Palmer, Lizzie Merrill (1838–1916)
Palmer, Lizzie Merrill (1838–1916)
American philanthropist whose bequest founded the Palmer Motherhood and Home Training School in Detroit, later known as the Merrill-Palmer Institute. Born Lizzie Pitts Merrill in Portland, Maine, on October 8, 1838; died at Great Neck, Long Island, New York, on July 28, 1916; only child of Charles Merrill (a lumber baron) and Frances (Pitts) Merrill; married Thomas Witherell Palmer (a businessman), on October 16, 1855 (died 1913); no children, but raised and educated several homeless children.
The only child of a lumber baron, Lizzie Palmer was born in Portland, Maine, and was raised there and in central Michigan, where the family moved in the 1850s. At age 17, she married Thomas Palmer, a young Detroit businessman who later became a partner in her father's business. The couple settled outside of Detroit, where they were active politically (supporting woman suffrage and prohibition), and also initiated their lifelong involvement in philanthropy. They supported the Detroit Institute of Art, the YMCA, The University of Michigan, and a number of hospitals in the area. They also founded the Michigan branch of the Society for the Prevention of Cruelty to Animals.
In 1883, Thomas was elected to the U.S. Senate, and the couple went to Washington. Despite her delicate health, a holdover from her youth, Palmer became an active and popular hostess. In 1899, she accompanied her husband to Spain, where he served for a year as a U.S. minister. When he resigned his position, they returned to Detroit, bringing with them the young son of a Spanish military officer, who subsequently became their ward. He was the first of several children that the couple, who had no children of their own, took in over the years and educated. Once out of public life, the Palmers lived at their country estate, a 600-acre farm outside of the city that Thomas had inherited from his mother. (In 1887, they had built a four-room log cabin on the property, and outfitted it with authentic pioneer heirlooms from their own family. In 1893, the cabin became part of Palmer Park, a parcel of land the Palmers gave to the city of Detroit for public use.)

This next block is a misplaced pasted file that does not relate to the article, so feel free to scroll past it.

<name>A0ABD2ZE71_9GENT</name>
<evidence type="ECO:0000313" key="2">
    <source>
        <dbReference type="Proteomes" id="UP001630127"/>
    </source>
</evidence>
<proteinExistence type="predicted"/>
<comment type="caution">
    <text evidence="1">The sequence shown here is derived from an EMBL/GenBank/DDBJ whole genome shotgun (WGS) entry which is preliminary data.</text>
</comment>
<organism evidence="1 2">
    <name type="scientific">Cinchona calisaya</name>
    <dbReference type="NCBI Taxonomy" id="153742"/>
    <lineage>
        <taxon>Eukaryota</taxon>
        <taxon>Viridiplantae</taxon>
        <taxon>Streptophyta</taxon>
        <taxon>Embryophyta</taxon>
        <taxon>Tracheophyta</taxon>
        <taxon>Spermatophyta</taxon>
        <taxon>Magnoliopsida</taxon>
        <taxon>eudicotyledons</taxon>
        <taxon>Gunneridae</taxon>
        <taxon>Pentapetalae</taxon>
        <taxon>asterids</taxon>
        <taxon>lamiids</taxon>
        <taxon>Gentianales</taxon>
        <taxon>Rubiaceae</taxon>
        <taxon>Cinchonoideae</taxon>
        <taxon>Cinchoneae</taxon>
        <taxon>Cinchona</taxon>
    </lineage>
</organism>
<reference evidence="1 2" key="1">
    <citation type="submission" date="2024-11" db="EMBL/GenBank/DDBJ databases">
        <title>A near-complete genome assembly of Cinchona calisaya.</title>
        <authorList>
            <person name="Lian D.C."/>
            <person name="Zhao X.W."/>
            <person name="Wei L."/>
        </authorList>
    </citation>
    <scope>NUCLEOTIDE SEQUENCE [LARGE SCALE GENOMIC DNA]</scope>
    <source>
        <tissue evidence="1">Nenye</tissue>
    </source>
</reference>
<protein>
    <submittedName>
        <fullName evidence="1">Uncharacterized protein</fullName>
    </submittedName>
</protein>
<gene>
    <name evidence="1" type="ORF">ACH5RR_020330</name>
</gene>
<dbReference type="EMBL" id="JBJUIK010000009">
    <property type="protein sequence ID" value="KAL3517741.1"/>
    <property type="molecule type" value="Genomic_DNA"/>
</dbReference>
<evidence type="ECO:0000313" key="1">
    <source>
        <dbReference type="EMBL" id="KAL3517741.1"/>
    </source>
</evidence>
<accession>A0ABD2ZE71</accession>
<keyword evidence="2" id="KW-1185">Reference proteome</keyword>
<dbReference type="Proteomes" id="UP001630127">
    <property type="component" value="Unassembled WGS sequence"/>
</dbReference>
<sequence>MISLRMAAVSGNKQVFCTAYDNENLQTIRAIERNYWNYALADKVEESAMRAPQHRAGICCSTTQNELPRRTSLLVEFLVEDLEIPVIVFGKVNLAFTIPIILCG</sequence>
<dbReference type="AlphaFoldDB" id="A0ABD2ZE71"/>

Due to a further decline in her health, Palmer spent more and more time in her later years at a second family residence, Larchmont Manor, on Long Island Sound, New York. Following her husband's death in 1913, she devoted her remaining years to plans for the disposition of her now sizable fortune. She died of pneumonia in 1916, leaving the bulk of her estate—estimated at $3 million—for the founding and maintenance of Palmer Motherhood and Home Training School, an institution for girls. The school, which opened in 1922 under the directorship of Edna Noble White , the head of the home economics department at Ohio State University and the president of the American Home Economics Association, educated young women of college age in the principles of homemaking and motherhood. Implementing a course of study based on observation and experience, the school's focal points were its self-contained nursery school, where children were observed and studied, and its residence halls, where students provided all of their own meals and homemaking needs. The school, which evolved into the Merrill-Palmer Institute of Human Development and Family Life, also served as a vital resource to the Detroit community through its nursery school, summer camp, and guidance programs, and through its research and teacher-training.
James, Edward T., ed. Notable American Women, 1607–1950. Cambridge, MA: The Belknap Press of Harvard University Press, 1971.
Barbara Morgan , Melrose, Massachusetts